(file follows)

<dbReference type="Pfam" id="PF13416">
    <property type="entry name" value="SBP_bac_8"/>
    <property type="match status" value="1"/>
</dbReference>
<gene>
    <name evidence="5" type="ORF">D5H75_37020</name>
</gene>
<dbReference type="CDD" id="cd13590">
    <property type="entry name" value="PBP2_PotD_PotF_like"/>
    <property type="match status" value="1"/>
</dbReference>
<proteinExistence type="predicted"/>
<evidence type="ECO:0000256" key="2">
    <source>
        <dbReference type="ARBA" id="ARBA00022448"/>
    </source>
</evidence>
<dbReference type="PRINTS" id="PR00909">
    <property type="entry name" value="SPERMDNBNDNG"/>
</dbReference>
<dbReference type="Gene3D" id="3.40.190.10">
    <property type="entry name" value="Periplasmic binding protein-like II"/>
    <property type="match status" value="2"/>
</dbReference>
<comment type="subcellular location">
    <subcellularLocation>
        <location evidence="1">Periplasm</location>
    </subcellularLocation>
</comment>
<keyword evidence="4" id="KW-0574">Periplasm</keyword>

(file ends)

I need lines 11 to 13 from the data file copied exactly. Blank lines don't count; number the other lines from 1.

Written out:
</dbReference>
<proteinExistence type="predicted"/>
<evidence type="ECO:0000256" key="2">